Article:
If something good has come out of this virus it is that the Prime Minster has finally put an end to the never-ending DFS Sale…. even though he has the virus himself

The Chancellor of The Exchequer is a British Hindu; he seems very competent and speaks well  He has been no help to me whatsoever but I kind of like him.  I know it is unfashionable these days to be non-partisan or like someone who doesn’t directly advance ones own interests but there you go.   His name is Rishi Sunak and it sometimes brings a smile to my face as new to the job as he is and my not watching television, I only vaguely know what he looks like.  I imagine he has a Vulcans name from Star Trek.  So many Vulcans have a short surname that ends with a K.  Spock, Sarek, Sovak and now Chancellor Sunak.

Sadly I am part of the 5% of the 15% minority who won’t be benefitting from state assistance.  Incredibly I am just over the limit because I haven’t taken a holiday for many years.  If only I had taken a week or two off here and there I would qualify and so I’m being left to wither on the vine.

Even Scottish First Minister Nicola Sturgeon has gone vaguely quiet and constructive.  In fact most politicians around the world have which makes me wonder again why can’t people just be nice all the time?

The only local politician who I think is faring badly it seems is London Mayor Sadiq Khan.  I admit I never have liked him even before he was elected.  He seems always to be very slimy and oily like a used car salesman and seems to only ever be in the news for things that are nothing to do with him whilst dodging anything that comes under his remit…. I suppose a good politician in some ways!  Sadiq Khant, as I always call him, has been in the news for running less tube trains than normal, even before people began self-isolating meaning at the one time those who had to travel would have appreciated a bit of space, they ended up having less than usual and I can vouch for the fact that London commutes are never pleasant at the best of times.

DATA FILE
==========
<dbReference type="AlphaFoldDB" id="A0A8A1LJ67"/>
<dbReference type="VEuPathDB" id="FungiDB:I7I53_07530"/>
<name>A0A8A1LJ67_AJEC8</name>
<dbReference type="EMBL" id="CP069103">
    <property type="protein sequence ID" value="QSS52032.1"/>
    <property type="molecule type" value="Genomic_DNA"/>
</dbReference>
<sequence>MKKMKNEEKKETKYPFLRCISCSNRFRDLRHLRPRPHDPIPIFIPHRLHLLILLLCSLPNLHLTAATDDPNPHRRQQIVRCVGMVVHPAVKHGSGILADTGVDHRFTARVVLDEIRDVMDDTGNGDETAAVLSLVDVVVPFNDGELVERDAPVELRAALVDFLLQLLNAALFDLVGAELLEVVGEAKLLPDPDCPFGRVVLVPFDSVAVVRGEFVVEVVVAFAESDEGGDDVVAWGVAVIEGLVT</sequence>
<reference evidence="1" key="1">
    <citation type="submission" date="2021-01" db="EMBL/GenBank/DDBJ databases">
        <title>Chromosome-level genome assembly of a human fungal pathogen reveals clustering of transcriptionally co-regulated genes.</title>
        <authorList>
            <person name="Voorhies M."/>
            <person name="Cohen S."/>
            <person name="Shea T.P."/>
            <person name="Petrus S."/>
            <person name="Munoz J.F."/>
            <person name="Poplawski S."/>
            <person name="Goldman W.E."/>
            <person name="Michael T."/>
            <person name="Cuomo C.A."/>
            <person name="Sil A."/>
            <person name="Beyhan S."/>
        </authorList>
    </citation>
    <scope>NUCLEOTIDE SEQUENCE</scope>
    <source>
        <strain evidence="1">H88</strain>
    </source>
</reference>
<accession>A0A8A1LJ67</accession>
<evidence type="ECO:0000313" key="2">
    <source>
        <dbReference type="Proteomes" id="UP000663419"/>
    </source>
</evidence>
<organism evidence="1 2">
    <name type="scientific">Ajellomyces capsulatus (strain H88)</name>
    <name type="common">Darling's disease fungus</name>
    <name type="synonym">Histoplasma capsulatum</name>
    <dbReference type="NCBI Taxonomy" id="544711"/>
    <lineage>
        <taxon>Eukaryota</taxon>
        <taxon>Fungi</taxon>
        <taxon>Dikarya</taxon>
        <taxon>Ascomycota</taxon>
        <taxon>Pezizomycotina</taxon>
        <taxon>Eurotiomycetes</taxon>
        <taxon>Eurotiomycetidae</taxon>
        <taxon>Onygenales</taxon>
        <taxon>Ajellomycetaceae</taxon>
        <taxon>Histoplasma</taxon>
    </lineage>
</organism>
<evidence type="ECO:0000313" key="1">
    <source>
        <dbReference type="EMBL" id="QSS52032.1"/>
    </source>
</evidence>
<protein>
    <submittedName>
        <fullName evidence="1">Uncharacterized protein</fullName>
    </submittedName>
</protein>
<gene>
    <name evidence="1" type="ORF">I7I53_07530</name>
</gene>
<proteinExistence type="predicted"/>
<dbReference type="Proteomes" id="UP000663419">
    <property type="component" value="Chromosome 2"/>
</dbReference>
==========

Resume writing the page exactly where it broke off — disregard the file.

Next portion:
Like everyone else I watch with incredulity and horror as the virus spread across the world.  The USA has come from almost out of nowhere to surge to the top of the Coronavirus cases.  I have a feeling their death rate might end up at or near the top too.

At least things in China seem to be calming down.  First in, first out as the time and tested hiring and firing system goes.  Much of Europe seems to be suffering terribly with Italy going so far as to accept a Russian convoy of equipment which it has been announced as being useless.  Spain too has far surpassed the Chinese death-toll.

Germany seems to be doing the best though it is sometimes ascribed partly to their physicians giving the cause of death to the symptom or underlying illness rather than the virus itself.

In the U.K. it is early days but forecasts the virus will peak sometime around Easter and it seems clear that thankfully we don’t currently seem to be on course to be the worst in Europe.   There were lots of posts on Facebook and other social media 1-3 weeks ago about how we were apparently heading to total disaster.  I never quite understood why.  Even in China or Italy as terrible as it is, the overwhelming majority of people are fine.

DFS Sales

The chart above would seemingly predict that by March 27th the UK would be at around 2,500 deaths.   Whereas the latest figures below show they remain below 600.  I think it also shows how much of the media like to scaremonger and how many people are swept away by ungrounded fear whether this horrible virus, Brexit or anything else.

Bizarrely it has been mused that one reason for the lower than predicted figures is that sadly in Britain, people are very isolated.  Old people live on their own with little family or friends and none of the social gatherings or extended families that Mediterranean cultures enjoy.

Every country is different with different health case systems, different social make-ups, different climates and politics and different luck which I think makes comparisons pretty much a waste of time.  The people in each country only get to see the mistakes of their own politicians but the impressive public profiles of foreign governments.

The Countries Best Prepared To Deal With A Pandemic

The Countries Best Prepared To Deal With A Pandemic

As I said earlier, I have a feeling that more people in the UK at least and probably elsewhere, will die from none Corona illnesses that are directly attributable to the virus.  Countless thousands will fall victim to intense poverty and the resultant ill-health that follows.  People will become depressed and commit suicide either as a result of self-isolation or lost jobs and then there will be the any who die from heart attacks or cancer simply because of overwhelmed healthcare systems around the world.

Last night the UK came together again to celebrate the hard work and dedication of the NHS during this critical time.  It may be hard to imagine a city as large, diverse and capitalist as London being able to do this but it does from time time, usually for bad occasions such as this.  The Blitz Spirit just about lives.

It’s just announced that Boris Johnson himself has the Coronavirus and is now self-isolating   Hopefully he and as many people as possible who have it, will recover.  Stay well and self-isolated 🙂